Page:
More Than Meat Joy: Carolee Schneemann

by Massimiliano Gioni

In honor of American artist and performer Carolee Schneemann winning the Golden Lion for Lifetime Achievement we are republishing an interview with her and curator Massimiliano Gioni, first printed in number 48, April-May 2015.


MASSIMILIANO GIONI: Before presenting some of your now legendary performances—such as Meat Joy, Up to and including her limits, Snows and many others—you were working first as a painter and then in the context of the experimental theater and dance world in NY, showing your experiments of kinetic theater at the Living Theater and the Judson Dance Theater, and participating in happenings with Claes Oldenburg and Robert Morris, among others. What was the context in which your performance work was first shown?

CAROLEE SCHNEEMANN: I have never really worked in the context of the experimental theater of the time. My early performative event at the Living Theater had nothing to do with them as such: they had simply offered Dick Higgins and me a free Monday night for our experiments. We showed our work there but did not belong to the Living Theater itself. With the Judson Theater, I was the first painter to choreograph movement images which would later develop as “kinetic theater.” My work with what became the Judson Dance Theater began in the basement of Judson Church—and the list of participants in that scene is quite well known. Almost all of the artists gravitating around that orbit have made major radicalizing contributions to the history of contemporary dance and movement. At the time though, we thought we were just a group of very young artists from far-flung places doing rather blind experiments and collaborating. It’s significant that in the early 1960s there were no grant agencies; conceptual influences were found and shared from and within a vast art history that had not been formalized or consolidated for any of us to claim allegiance to. Among our friends we were changing inherited conventions. My partner in the early years, James Tenney, a composer and conductor, was originally from Denver and had attended the same high school as Stan Brakhage: they were both strange, exceptional beings. Brakhage would bring innovative film and poetry to our shared creativity. Tenney and I moved to New York City when he had an amazing position as the experimental composer-in-residence at Bell Telephone Labs. There we met Billy Klüver who went on to found Experiments in Art and Technology, the legendary E.A.T. It was through Billy that I was to participate in a “happening” in a store on the Lower East Side. Oldenburg’s Store Days was like wandering into a live, visceral dream of bodies and materials. Claes put me on the edge of a fireplace in a spangled dress with a knife. My only instruction was to stab the wall during the course of several hours of contiguous but oddly disconnected other events.

MG: Looking through your great 1979 book More Than Meat Joy, I was surprised to find an odd couple of very interesting writers that you cited as important influences on your work—Antonin Artaud and Henri Focillon. How did such different authors come to have an impact on your work? When did you encounter them? And who were the influential women in your early work?

CS: I had already been inspired by the writings of Artaud during graduate school in Illinois. I experienced a terrible, deep depression because the drive to extend the principles of painting into enlarged visual activated space meant I would be separated from the solitude and concentration of painting. I fought my way through every repudiation of my drive to become a painter. This overwhelming need to exist in a world of images begins before I can speak. In my recent lectures, I now include a few of the remarkable drawings from my childhood. These were saved in a wicker basket by my mother, despite the future confusion and resistance my family would experience as in my teenage years I began to paint in my bedroom. By this time I had been inspired by a misconception—unable to find significant women painters, I came upon a painter named Cézanne and determined that these odd figurations could be by a woman, since Anne was a girl’s name. In 1974-75 I would self-publish a feminist book titled Cézanne, She Was a Great Painter. On the cover I reproduced a childhood drawing of mine which I had made when I was 4 years old. It depicted two people in bed on a pillow touching each other: this drawing already anticipated my current and future erotic devotions.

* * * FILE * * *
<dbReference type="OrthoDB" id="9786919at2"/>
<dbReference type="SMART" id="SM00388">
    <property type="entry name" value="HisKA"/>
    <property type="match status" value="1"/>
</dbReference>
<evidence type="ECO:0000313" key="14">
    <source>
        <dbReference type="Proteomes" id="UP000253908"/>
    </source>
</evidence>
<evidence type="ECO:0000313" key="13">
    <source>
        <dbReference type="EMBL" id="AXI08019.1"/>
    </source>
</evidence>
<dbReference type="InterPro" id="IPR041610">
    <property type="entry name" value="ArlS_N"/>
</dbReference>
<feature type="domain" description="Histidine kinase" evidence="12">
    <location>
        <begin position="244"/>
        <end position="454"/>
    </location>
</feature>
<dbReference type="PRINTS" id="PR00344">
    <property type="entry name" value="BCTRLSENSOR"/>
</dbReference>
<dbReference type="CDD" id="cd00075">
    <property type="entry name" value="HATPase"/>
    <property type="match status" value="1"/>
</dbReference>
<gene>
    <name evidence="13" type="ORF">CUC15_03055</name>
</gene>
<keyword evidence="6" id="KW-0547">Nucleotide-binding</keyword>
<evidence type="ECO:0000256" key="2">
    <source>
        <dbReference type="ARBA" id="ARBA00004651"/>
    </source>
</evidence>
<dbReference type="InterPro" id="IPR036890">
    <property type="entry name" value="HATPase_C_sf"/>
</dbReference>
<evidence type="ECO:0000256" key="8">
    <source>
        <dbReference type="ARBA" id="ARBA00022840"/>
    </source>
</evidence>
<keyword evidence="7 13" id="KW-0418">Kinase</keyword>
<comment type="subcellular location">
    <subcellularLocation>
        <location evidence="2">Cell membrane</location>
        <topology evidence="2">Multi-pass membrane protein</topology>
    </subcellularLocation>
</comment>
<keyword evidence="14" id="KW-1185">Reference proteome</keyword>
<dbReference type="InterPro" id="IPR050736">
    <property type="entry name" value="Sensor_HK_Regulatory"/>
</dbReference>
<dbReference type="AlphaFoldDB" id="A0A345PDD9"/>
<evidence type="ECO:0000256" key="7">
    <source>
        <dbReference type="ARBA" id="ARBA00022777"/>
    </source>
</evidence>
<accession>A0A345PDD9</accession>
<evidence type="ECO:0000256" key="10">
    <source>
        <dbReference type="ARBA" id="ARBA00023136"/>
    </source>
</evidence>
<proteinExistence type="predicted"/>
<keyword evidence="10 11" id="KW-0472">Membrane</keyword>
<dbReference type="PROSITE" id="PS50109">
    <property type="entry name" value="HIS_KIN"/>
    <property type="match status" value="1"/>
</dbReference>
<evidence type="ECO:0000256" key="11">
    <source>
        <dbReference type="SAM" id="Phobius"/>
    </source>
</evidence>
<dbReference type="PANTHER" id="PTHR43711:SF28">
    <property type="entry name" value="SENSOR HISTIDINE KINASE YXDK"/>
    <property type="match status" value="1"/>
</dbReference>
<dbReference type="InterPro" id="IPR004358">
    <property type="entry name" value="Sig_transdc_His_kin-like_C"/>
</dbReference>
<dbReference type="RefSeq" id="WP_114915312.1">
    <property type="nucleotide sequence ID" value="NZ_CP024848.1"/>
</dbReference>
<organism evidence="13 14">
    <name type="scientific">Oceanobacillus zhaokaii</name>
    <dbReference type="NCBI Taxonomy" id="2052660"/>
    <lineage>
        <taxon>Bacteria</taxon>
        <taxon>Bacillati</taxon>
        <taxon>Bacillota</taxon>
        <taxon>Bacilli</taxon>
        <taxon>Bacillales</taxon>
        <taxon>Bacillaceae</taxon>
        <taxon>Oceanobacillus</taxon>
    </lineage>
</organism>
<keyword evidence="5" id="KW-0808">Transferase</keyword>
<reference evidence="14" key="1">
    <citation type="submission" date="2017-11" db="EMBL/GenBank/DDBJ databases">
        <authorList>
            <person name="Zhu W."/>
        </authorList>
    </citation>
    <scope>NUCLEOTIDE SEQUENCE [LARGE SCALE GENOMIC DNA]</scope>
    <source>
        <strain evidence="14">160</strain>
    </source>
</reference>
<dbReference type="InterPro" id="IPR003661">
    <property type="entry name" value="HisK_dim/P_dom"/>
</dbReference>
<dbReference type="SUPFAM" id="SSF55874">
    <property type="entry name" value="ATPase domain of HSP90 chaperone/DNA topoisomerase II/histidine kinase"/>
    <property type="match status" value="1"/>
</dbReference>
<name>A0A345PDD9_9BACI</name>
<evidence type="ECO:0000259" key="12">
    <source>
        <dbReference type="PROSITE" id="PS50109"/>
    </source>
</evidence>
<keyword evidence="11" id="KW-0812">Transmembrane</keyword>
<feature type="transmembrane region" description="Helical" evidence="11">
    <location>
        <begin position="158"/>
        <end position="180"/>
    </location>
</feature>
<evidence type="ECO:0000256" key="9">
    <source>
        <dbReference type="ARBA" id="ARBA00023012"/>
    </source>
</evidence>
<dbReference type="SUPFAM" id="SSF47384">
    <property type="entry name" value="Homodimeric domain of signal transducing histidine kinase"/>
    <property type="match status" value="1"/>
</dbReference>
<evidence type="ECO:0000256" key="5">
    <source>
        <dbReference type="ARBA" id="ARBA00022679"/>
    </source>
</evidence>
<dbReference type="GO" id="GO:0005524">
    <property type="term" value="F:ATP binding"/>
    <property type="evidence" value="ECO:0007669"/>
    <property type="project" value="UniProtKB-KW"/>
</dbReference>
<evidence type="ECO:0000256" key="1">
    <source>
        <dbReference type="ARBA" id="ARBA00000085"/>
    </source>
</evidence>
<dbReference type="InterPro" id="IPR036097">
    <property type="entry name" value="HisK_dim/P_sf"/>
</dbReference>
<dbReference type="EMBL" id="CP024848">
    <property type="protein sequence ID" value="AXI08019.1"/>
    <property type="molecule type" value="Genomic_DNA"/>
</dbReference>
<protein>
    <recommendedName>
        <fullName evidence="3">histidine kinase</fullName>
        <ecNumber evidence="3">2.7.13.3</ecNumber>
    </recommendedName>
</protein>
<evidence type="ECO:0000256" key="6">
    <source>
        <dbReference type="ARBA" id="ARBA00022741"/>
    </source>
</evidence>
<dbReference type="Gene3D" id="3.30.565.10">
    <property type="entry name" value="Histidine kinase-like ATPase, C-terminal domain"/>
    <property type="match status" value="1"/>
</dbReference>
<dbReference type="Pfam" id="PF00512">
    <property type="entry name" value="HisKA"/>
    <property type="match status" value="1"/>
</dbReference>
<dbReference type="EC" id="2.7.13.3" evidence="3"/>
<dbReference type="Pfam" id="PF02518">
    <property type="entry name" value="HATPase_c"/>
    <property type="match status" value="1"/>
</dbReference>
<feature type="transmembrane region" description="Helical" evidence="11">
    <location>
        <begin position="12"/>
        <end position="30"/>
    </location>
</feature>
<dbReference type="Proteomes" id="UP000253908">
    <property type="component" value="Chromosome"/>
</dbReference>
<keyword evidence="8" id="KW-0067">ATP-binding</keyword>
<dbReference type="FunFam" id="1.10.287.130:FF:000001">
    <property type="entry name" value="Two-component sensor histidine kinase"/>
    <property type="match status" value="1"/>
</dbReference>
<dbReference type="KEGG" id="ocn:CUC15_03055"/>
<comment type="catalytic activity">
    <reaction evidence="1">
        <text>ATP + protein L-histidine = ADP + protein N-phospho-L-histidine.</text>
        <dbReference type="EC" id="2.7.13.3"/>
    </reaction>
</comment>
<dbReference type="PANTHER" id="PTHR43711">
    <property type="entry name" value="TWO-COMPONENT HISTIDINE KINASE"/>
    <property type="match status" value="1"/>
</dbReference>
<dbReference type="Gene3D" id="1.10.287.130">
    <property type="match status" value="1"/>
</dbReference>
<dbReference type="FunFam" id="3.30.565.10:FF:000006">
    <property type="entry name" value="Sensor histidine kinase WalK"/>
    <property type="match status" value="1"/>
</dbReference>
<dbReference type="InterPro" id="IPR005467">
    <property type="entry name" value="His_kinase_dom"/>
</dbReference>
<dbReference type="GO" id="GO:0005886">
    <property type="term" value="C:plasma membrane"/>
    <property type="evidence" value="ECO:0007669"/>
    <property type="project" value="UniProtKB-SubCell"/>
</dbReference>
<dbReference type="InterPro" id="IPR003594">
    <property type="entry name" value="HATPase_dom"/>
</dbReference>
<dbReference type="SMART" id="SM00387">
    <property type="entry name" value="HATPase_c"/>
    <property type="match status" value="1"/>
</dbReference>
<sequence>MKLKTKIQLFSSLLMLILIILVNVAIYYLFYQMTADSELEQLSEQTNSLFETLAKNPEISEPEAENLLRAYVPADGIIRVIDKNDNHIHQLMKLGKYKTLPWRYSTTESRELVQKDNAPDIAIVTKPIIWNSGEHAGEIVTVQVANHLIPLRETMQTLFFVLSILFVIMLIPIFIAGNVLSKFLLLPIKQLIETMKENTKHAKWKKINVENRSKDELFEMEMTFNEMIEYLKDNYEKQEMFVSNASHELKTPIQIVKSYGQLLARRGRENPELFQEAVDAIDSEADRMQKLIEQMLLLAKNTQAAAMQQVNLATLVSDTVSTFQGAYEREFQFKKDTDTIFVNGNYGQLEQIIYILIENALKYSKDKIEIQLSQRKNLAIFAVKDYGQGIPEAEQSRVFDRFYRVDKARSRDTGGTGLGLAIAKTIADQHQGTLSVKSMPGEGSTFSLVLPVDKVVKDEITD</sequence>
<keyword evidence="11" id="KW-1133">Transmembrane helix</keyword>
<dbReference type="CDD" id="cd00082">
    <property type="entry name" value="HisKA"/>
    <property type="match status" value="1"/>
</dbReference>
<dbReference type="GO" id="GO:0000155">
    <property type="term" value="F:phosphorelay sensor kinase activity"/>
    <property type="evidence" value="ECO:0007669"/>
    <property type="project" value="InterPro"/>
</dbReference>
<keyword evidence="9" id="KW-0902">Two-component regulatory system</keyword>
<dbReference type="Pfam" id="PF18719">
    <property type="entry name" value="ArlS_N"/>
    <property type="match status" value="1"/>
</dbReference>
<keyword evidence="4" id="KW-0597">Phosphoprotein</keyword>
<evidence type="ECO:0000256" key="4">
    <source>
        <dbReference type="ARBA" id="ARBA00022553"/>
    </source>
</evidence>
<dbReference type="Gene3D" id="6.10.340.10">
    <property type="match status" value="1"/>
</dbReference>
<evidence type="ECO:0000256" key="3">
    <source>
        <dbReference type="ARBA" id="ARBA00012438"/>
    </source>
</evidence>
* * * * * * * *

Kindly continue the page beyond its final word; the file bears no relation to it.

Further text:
MG: So your female Cézanne was an important inspiration. In a way, you were inventing your own history of art, you were re-writing Istory, as you would have said a few years later, refusing the idea of a patriarchal narrative of art, the oppressive His-story…

CS: Cézanne would be my guide through contradictory disciplines. My well-meaning father decided that it was inappropriate for a young woman to go to college, or to study art. I grew up in rural Pennsylvania where a woman’s destiny was expected to produce our version of livestock. My inspiration was a godmother who had run away to New York City and become an actress. This was always spoken about in hushed tones, as if it resembled voluntary sexual slavery—something improper. She was an example of a dedicated life, the joys and disciplines of developing a participation in culture’s history. Bard College provided me with full tuition, room and board included, but by 1959 my main painting teacher advised me, “You’re very gifted but you’re only a girl, don’t set your heart on art.” I studied painting intensively from books in the Bard library, learning every painterly technique I could study. I still felt I was anomalous in my hopeful commitment to making a life of images. I concentrated on working from landscape and still life, and I painted and drew my partner James Tenney whenever possible, including nude studies when he fell asleep in warm weather. There were no life models at Bard. Cézanne remains a powerful influence as I study his early erotically charged paintings, shifting into the perceptual discipline of organizing space structurally. And what I call “Cézanne’s broken line”… a kind of rubato, a breath in contours which becomes an indication of where the live body can enter its own visual constructions. So Eye Body (1963)—one of my early performance works, or “transformative actions” as I called them at the time—was actually inspired by Cézanne’s landscapes and watercolors.